The most challenging insect pests across all the locations were the black bean aphid, bean stem maggot and harvester termites [Hodotermes mossambicus (Hagen) (Isoptera: Hodotermitidae)]. Diseases mainly comprised of bean rust (Uromyces appendiculatus), angular leaf spot (Pseudocercospora griseola), and common bacterial blight (Xanthomonas axonopodis pv. phaseoli). Drought stress was the second most challenging constraint in Nenhowe (68%) and Tonhorai (64%) villages among male farmers, while heat stress ranked the same at Gudyanga (60%), Maunganidze (64%), Nenhowe (48%) and Tonhorai (60%) villages among female farmers. Farmers reported that drought stress mainly occurred during the reproductive stage of growth, and heat stress was common in the late planted crop for a short period of time. The other major constraints reported by both male and female farmers were lack of access to transport, low yielding cultivars and shortage of labour.
Management strategies for moisture and heat stress
The strategies used by farmers to alleviate the effects of moisture stress are summarized in Table 7. A total of 40, 38, 33 and 43% of farmers in Gudyanga, Maunganidze, Nenhowe and Tonhorai villages, respectively, did not use any strategy to manage/control moisture stress. However, soil mulching, reduced acreage, use of ridges, cultivating to retain more soil moisture, adjusting planting dates, and watering of plants at night are the strategies that were used by the other farmers to alleviate the effects of moisture stress. Soil mulching was the most widely used method of managing moisture stress at Gudyanga (29% of respondents), Maunganidze (16%) and Tonhorai (14%). During FGDs, farmers in all the four villages highlighted the importance of soil mulching in suppressing and reducing weed infestation and fungal disease pressure. At Nenhowe village, the most common method was the use of ridges (22%) followed by cultivating to retain more soil moisture. Overall (18%), soil mulching was the most common method of managing moisture stress as reported by 29, 16, 14 and 6% of farmers interviewed at Gudyanga, Maunganidze, Tonhorai and Nenhowe villages, respectively. Ridges (12%) were the second most widely used strategy, followed by reducing acreage (11%) and cultivating to retain more soil moisture (11%). Less common strategies of managing moisture stress included adjusting planting dates (3%) and watering of plants at night (6%).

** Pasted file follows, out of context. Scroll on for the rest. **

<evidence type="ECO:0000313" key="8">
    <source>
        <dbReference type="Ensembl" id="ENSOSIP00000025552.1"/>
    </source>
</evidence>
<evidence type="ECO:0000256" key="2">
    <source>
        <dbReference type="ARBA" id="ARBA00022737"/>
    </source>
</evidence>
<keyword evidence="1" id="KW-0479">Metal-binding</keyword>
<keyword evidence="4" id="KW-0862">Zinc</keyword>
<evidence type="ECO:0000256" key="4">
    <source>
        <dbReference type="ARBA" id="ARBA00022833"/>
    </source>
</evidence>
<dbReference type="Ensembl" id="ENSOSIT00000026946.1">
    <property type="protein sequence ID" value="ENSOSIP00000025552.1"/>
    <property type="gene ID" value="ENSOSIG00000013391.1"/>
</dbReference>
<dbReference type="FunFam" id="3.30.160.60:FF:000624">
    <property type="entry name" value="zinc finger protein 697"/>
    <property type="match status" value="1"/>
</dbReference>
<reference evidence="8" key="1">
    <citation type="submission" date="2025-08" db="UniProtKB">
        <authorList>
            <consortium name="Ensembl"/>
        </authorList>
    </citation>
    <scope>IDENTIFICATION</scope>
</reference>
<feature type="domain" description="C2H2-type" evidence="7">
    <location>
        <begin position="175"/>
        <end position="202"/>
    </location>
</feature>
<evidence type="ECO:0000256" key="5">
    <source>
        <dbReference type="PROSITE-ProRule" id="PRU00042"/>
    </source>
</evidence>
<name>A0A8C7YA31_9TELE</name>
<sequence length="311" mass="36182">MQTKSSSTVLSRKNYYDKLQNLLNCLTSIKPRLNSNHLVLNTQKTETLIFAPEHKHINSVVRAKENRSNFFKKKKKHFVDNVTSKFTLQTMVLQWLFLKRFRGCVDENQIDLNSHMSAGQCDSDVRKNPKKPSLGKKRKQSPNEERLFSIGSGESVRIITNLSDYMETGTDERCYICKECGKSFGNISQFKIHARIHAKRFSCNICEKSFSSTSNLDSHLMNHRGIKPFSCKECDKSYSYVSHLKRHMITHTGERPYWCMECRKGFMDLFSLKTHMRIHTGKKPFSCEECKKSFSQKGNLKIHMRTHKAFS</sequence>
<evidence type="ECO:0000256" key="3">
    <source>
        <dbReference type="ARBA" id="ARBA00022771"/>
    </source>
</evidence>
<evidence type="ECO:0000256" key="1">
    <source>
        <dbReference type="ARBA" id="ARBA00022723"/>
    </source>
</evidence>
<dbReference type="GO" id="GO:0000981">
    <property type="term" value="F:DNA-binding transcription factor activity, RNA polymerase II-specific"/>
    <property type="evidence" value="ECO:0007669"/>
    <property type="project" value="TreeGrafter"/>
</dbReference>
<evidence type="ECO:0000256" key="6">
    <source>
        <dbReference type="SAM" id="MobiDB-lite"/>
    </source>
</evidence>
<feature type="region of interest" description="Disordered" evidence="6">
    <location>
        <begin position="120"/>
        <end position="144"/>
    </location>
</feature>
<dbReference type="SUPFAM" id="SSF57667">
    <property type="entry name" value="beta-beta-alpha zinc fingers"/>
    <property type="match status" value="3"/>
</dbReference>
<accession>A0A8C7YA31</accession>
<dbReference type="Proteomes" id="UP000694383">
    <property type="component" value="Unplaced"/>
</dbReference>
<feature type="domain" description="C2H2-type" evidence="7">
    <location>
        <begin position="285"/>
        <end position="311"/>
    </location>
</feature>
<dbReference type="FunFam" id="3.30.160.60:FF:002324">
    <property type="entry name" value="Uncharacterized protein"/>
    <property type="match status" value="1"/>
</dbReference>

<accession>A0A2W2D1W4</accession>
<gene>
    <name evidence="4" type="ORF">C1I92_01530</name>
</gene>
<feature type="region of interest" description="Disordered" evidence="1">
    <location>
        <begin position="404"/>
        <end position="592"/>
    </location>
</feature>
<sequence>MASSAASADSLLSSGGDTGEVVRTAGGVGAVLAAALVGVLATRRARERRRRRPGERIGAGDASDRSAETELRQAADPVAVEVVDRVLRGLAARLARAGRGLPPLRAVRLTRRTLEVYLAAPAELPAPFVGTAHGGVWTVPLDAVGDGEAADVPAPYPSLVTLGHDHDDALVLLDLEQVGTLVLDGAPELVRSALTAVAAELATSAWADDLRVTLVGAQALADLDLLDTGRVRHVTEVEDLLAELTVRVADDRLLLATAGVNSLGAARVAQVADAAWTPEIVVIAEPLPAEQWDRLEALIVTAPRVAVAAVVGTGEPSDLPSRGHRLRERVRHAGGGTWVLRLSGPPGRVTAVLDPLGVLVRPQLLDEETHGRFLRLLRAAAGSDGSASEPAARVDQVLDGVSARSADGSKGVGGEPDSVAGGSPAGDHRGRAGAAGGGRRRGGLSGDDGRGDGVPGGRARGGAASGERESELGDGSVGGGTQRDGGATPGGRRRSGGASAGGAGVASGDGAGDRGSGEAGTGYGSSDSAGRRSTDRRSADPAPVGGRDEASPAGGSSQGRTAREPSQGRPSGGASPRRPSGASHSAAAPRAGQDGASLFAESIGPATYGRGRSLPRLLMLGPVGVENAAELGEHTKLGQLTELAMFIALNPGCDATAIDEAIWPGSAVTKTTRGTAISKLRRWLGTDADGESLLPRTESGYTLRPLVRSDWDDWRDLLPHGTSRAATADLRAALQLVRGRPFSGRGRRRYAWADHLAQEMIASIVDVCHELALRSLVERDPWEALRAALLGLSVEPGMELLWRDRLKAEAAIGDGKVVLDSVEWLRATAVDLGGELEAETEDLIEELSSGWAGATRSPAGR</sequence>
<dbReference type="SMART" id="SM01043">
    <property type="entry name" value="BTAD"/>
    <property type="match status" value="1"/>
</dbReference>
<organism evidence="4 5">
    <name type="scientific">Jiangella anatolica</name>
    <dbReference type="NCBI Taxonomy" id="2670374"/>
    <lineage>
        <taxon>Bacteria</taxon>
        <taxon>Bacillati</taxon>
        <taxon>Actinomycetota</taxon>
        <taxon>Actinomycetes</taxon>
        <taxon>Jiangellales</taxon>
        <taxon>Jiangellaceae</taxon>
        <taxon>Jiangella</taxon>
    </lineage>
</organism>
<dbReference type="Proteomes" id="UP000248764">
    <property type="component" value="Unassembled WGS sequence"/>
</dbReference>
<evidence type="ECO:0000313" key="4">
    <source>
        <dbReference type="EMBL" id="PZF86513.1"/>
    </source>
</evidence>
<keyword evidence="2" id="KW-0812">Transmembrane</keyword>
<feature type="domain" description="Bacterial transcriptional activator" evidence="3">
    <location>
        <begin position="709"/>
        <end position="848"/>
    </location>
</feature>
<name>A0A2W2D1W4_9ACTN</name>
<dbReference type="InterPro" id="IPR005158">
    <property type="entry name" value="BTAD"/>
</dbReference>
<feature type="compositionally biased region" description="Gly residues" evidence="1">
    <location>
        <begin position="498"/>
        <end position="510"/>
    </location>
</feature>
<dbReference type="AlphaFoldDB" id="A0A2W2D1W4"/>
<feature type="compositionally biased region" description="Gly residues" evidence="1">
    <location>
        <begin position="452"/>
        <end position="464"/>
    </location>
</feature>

The strategies used by farmers to alleviate the effects of heat stress are summarized in Table. 7. Irrigating at night (reported by 32% of respondents), adjusting planting dates (29%), and mulching (20%) are the methods that were used by farmers to alleviate the effects of heat stress. However, overall, 19% of the farmers across all the villages did not use any heat stress management/control strategy. A total of 56, 38, 22 and 18% of farmers at Nenhowe, Tonhorai, Maunganidze and Gudyanga villages, respectively, confirmed using the strategy of adjusting planting dates to alleviate the effects of heat stress. At Gudyanga and Maunganidze, the most commonly used methods were mulching (33%) and irrigating at night (49%), respectively. Overall (32%), irrigating at night was the most common method of alleviating the effects of heat stress as reported by 49, 25, 24 and 21% of farmers interviewed at Maunganidze, Nenhowe, Gudyanga and Tonhorai villages, respectively.
Navy bean marketing constraints
Navy bean production was hampered by many constraints among which are lack of diversity in terms of buyers/off-takers, non-payment for produce in hard currency, delayed payment by contractor, low grain producer price and inflation eroding the value of the produce (Table 8). Non-payment for produce in hard currency was the top most challenging constraint among both male and female farmers at Gudyanga, Nenhowe and Tonhorai, while lack of diversity in terms of buyers/off-takers (92% of male respondents) and low grain producer price (100% of female respondents) were ranked the same at Maunganidze. The other major challenging constraints among both male and female farmers were lack of transport to ferry produce, non-transparent grading, expensive packaging material and breach of contract by contractor.
Farmer preferred traits for improvement during navy bean breeding